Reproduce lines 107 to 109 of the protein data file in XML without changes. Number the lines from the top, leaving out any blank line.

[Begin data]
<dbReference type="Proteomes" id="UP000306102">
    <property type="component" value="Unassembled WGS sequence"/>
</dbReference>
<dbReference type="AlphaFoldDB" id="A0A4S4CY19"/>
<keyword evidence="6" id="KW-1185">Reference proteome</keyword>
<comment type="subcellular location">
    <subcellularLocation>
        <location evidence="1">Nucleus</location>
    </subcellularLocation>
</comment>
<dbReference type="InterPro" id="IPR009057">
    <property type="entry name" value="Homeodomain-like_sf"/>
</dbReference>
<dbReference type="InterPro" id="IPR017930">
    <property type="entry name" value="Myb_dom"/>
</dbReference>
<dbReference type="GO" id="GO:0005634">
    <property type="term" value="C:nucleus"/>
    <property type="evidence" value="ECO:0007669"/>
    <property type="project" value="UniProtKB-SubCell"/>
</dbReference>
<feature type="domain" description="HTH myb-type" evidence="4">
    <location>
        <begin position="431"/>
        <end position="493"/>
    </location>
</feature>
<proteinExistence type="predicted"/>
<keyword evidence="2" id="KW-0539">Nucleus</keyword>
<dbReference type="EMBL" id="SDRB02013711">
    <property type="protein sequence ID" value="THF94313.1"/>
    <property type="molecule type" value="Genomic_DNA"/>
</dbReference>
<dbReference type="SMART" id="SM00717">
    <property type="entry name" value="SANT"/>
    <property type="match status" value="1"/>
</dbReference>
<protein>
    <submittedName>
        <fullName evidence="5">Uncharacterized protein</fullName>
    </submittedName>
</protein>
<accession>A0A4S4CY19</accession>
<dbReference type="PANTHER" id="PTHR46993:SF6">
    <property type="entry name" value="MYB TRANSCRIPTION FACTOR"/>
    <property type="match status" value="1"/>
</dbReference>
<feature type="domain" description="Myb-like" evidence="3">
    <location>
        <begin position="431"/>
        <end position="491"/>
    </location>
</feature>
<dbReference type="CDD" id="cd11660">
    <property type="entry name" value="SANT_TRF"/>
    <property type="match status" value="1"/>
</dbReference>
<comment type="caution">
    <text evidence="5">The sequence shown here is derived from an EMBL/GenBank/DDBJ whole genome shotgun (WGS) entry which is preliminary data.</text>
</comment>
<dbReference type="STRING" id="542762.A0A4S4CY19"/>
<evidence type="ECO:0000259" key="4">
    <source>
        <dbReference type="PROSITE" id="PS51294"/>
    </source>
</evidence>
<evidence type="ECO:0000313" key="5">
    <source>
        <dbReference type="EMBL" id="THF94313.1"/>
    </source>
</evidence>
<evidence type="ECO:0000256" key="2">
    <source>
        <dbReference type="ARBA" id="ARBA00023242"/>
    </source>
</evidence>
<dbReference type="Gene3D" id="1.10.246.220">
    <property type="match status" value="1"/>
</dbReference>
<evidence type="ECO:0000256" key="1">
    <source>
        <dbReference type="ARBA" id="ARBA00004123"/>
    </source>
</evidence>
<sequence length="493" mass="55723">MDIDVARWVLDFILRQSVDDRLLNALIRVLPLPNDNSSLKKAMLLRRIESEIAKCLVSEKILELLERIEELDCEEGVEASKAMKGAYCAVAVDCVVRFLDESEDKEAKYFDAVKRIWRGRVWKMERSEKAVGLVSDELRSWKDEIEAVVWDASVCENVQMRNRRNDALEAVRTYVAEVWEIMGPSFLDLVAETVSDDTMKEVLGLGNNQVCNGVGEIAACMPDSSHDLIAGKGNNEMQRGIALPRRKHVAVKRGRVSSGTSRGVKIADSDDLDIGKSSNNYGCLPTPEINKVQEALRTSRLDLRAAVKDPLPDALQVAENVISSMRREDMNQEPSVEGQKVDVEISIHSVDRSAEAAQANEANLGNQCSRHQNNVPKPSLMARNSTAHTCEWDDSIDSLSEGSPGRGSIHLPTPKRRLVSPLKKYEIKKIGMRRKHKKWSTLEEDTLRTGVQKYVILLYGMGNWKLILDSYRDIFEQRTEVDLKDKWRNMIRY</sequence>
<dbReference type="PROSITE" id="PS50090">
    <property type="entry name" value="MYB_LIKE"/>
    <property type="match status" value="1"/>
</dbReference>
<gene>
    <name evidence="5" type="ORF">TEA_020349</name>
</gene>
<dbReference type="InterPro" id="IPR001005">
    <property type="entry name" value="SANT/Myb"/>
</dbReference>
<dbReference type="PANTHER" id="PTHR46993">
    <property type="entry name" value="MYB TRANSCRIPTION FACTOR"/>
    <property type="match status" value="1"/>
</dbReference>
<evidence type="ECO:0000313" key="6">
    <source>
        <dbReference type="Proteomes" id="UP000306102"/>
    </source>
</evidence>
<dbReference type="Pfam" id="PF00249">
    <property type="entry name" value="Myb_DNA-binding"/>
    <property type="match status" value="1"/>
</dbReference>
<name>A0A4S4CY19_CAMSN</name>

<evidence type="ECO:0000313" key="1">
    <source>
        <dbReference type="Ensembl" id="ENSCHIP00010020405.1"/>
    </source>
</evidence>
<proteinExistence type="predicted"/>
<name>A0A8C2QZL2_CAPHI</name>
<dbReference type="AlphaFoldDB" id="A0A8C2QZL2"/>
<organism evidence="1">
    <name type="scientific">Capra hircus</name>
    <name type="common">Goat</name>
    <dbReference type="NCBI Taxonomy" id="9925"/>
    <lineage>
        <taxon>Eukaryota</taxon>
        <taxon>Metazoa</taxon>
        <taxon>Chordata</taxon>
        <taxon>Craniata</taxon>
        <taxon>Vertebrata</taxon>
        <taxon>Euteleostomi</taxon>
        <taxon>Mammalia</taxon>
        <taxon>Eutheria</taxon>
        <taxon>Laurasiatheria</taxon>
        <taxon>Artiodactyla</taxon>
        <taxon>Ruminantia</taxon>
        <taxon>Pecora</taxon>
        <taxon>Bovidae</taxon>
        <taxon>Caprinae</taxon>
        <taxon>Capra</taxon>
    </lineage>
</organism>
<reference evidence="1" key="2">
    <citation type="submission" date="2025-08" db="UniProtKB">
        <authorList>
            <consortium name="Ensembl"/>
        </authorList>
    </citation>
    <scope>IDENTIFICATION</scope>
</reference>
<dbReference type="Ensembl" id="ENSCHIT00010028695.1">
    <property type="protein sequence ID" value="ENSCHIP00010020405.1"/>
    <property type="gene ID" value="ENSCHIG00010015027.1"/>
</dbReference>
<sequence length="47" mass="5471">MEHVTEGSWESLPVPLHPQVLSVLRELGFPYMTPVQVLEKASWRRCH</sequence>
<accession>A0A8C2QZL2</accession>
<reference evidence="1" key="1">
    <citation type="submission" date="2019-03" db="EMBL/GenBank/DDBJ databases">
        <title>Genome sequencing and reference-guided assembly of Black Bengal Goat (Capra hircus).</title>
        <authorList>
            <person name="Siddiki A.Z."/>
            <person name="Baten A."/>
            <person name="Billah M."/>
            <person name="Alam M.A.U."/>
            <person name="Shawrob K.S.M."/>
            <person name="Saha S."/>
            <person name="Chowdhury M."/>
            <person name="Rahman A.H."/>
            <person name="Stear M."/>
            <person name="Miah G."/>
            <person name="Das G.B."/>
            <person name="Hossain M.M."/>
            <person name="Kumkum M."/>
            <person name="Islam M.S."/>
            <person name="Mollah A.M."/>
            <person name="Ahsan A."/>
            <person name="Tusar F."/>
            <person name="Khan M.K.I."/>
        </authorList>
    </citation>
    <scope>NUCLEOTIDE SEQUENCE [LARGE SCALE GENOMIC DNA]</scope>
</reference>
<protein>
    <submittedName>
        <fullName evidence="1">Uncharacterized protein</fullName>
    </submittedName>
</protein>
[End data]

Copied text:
    <property type="match status" value="1"/>
</dbReference>
<name>A0A4S4CY19_CAMSN</name>